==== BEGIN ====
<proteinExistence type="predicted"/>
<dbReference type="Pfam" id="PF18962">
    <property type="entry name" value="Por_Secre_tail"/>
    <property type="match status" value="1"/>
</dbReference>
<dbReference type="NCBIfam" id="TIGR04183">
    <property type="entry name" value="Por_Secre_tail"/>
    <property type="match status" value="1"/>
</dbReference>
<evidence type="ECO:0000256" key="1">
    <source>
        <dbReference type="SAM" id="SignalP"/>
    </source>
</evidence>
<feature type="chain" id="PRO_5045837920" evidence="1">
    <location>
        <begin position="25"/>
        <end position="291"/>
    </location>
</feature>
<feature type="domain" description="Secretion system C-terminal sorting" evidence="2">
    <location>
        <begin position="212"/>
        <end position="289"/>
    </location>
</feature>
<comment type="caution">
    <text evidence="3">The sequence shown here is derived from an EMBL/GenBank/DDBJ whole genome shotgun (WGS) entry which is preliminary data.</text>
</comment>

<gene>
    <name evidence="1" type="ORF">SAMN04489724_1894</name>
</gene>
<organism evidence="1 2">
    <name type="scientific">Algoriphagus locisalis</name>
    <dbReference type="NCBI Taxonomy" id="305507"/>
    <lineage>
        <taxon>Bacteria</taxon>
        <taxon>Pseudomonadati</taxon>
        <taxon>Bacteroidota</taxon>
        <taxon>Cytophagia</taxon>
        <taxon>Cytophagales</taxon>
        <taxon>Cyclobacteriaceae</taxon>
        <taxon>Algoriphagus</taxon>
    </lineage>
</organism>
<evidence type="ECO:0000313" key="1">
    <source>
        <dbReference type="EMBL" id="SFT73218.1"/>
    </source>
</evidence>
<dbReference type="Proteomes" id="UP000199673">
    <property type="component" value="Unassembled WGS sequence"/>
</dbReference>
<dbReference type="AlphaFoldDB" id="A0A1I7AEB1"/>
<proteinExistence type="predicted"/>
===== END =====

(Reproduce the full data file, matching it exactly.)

<proteinExistence type="predicted"/>
<dbReference type="Pfam" id="PF18962">
    <property type="entry name" value="Por_Secre_tail"/>
    <property type="match status" value="1"/>
</dbReference>
<dbReference type="NCBIfam" id="TIGR04183">
    <property type="entry name" value="Por_Secre_tail"/>
    <property type="match status" value="1"/>
</dbReference>
<evidence type="ECO:0000256" key="1">
    <source>
        <dbReference type="SAM" id="SignalP"/>
    </source>
</evidence>
<feature type="chain" id="PRO_5045837920" evidence="1">
    <location>
        <begin position="25"/>
        <end position="291"/>
    </location>
</feature>
<feature type="domain" description="Secretion system C-terminal sorting" evidence="2">
    <location>
        <begin position="212"/>
        <end position="289"/>
    </location>
</feature>
<comment type="caution">
    <text evidence="3">The sequence shown here is derived from an EMBL/GenBank/DDBJ whole genome shotgun (WGS) entry which is preliminary data.</text>
</comment>

<gene>
    <name evidence="1" type="ORF">SAMN04489724_1894</name>
</gene>
<organism evidence="1 2">
    <name type="scientific">Algoriphagus locisalis</name>
    <dbReference type="NCBI Taxonomy" id="305507"/>
    <lineage>
        <taxon>Bacteria</taxon>
        <taxon>Pseudomonadati</taxon>
        <taxon>Bacteroidota</taxon>
        <taxon>Cytophagia</taxon>
        <taxon>Cytophagales</taxon>
        <taxon>Cyclobacteriaceae</taxon>
        <taxon>Algoriphagus</taxon>
    </lineage>
</organism>
<evidence type="ECO:0000313" key="1">
    <source>
        <dbReference type="EMBL" id="SFT73218.1"/>
    </source>
</evidence>
<dbReference type="Proteomes" id="UP000199673">
    <property type="component" value="Unassembled WGS sequence"/>
</dbReference>
<dbReference type="AlphaFoldDB" id="A0A1I7AEB1"/>
<proteinExistence type="predicted"/>